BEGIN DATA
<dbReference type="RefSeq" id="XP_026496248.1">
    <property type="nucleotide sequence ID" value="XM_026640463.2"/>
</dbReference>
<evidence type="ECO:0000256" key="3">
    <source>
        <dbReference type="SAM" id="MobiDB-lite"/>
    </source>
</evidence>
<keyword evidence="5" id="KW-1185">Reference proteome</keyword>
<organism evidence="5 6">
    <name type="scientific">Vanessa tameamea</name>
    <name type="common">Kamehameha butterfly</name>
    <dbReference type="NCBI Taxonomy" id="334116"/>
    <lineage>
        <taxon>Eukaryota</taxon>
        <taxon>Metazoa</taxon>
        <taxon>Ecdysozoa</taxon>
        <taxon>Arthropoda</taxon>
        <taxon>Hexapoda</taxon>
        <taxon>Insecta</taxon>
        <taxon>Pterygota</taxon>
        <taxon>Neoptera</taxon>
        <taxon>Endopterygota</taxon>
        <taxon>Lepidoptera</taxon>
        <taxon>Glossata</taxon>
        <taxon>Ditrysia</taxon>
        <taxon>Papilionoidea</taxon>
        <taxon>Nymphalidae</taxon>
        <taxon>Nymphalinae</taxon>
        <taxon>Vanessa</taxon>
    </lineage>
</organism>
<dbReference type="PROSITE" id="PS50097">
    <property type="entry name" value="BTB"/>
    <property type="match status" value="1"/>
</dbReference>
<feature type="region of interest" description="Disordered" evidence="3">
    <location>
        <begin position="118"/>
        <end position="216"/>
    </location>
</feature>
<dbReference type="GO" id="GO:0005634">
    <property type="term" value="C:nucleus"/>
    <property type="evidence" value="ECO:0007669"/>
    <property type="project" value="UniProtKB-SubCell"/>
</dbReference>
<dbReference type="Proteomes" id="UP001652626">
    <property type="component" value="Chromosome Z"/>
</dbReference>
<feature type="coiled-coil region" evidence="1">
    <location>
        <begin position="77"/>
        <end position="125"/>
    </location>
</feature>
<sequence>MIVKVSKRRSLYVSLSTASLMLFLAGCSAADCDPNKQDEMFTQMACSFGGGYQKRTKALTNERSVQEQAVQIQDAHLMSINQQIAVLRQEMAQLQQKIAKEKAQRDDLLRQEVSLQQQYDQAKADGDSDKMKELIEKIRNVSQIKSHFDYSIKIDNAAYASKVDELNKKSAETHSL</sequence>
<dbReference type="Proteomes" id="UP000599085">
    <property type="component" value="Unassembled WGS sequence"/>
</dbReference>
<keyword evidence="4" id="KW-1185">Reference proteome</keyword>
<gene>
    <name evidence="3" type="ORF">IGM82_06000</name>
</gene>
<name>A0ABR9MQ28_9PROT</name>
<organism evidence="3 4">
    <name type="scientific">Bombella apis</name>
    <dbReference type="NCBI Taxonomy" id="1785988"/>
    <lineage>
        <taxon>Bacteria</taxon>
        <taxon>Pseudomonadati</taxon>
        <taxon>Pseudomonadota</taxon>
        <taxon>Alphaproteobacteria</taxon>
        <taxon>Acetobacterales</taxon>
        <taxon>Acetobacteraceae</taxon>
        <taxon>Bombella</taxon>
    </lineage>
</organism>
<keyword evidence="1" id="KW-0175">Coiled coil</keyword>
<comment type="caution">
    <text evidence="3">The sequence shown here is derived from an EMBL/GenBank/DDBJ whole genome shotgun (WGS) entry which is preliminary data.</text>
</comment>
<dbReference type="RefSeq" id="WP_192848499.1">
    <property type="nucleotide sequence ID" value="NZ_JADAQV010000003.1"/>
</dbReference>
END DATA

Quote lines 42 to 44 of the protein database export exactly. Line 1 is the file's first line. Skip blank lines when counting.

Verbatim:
</feature>
<dbReference type="GO" id="GO:0005634">
    <property type="term" value="C:nucleus"/>